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Chapter 20

Chapter 20


Department
Biology
Course Code
BIOL 1001
Professor
Tamara Kelly
Chapter
20

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Chapter 20 Notes
20.1: Recognition of Evolutionary Change
-Natural history: the branch of biology that examines the form and variety of organisms
in their natural environment
-Aristotle believed that both inanimate objects and living species had fixed characteristics
and created a ladder-like classification of nature from simplest to most complex
-In the 14th century it was thought that everything had been created by a god, that species
could never change or become extinct and that new species could never arise
-Natural theology was a belief that knowledge of God may be acquired through the
study of natural phenomen and sought to name and catalogue all of God’s creation.
Careful study of each species would identify its position and purpose in the Great Chain
of Being (Scala Naturae)
-Biogeography: the study of the geographic distribution of plants and animals
-Comparative morphology: analysis of the structure of living and extinct organisms
-George-Louis Leclerc noticed the existence of body parts with no apparent function and
proposed that some animals must have changed since their creation.
-Vestigial structure: An anatomical feature of living organisms that no longer retains its
function but may have been useful for ancestors of a species
-Cuvier developed the theory of catastrophism: the theory that earth has been affected
by sudden, violent events that were sometimes worldwide in scope. Local organisms
would die, form a fossil layer and then somewhat different species would recolonize the
area until the next catastrophe.
-Lamarck proposed the first theory of biological evolution and stated that there is a
metaphysical “perfecting principle” that caused organisms to become better suited to
their environment, become more complex and move up the ladder of life.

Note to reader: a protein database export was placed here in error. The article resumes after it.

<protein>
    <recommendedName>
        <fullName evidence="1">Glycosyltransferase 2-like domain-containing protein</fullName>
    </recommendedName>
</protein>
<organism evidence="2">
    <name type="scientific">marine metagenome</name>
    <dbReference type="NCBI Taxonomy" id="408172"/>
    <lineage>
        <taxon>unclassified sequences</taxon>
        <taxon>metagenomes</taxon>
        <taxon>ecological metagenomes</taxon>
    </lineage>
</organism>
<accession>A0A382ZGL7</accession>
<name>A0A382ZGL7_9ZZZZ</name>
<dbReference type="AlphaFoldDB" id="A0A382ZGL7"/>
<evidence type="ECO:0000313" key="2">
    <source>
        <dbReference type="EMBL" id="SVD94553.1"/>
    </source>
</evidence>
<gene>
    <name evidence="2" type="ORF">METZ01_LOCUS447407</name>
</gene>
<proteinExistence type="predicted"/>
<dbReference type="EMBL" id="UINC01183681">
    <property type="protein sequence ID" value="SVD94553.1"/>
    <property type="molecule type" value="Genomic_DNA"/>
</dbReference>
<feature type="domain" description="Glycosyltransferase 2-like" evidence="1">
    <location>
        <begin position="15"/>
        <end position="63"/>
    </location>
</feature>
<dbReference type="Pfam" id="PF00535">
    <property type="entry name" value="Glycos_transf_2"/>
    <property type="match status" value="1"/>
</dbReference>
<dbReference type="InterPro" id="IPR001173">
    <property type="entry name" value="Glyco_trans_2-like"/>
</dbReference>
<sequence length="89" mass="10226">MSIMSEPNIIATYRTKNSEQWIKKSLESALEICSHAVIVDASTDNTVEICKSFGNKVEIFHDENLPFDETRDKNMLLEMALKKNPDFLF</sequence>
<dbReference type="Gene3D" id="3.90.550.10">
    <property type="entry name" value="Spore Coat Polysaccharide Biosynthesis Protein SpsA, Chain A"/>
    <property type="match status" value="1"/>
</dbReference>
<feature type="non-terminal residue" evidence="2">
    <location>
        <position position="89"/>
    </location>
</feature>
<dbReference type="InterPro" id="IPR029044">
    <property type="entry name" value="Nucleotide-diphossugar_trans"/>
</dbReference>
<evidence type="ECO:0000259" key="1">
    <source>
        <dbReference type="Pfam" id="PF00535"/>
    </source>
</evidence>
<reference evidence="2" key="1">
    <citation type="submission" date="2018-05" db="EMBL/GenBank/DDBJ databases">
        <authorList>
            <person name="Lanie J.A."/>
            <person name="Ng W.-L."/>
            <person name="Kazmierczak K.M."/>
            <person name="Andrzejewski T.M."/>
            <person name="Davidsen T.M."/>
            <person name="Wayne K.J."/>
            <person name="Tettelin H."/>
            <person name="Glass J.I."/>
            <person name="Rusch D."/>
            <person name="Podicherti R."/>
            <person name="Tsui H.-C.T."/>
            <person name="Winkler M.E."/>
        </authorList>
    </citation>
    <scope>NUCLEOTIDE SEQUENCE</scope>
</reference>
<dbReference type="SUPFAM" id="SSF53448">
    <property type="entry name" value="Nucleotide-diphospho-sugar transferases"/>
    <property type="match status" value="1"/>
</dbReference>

Principle of use and disuse: something used more often will be larger (like a
muscle) and something not will be smaller
Inheritance of acquired characteristics: changes that an animal acquires during its
lifetime are inherited by its offspring
-He theorized that an animal that stretches their legs or uses their muscles to enlarge
them will pass this on to the offspring who will make their legs even longer or
muscles bigger
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Lamarck made 4 important contributions to the evolutionary world-view:
He proposed that all species change through time (very important for Darwin)
He recognized that changes are passed from one generation to the next
He suggested that organisms change in response to their environments
He hypothesized the existence of specific mechanisms that caused
evolutionary change
20.2: Changes in Earth
-Hutton proposed the theory of gradualism: the view that Earth and its living
systems changed slowly over its history. Slow and continuous processes, acting
over long periods of time, produced Earth’s major geological features
-Lyell proposed the theory of uniformitarianism: the concept that the geological
processes that sculpted Earth’s surface over long periods of time are exactly the
same as the processes observed today
20.3a: Darwin’s Voyage
-Darwin noted that the animals on different Galapagos Islands differed slight in
form and that many species resembled those on the distant South American
mainland.
-Hypothesized that the plants and animals on the islands were descended from
South American ancestors and that each species had changed after being isolated
on a particular island
20.3b: Selective Breeding and Hereditary
-“Like begets like”: offspring resemble their parents
-Artificial selection: selective breeding of animals or plants to ensure thar certain
desirable traits appear at higher frequency in future generations
20.3c: Survival of the Fittest
-Malthus noted that the population grows much faster than the agricultural
capacity, that individuals had to compete for food and that some would obviously
starve
-Darwin applied this to nature: species produce more offspring than are needed to
replace the parent generation. Despite this, some members of each population de
without reproducing, while others do survive and reproduce
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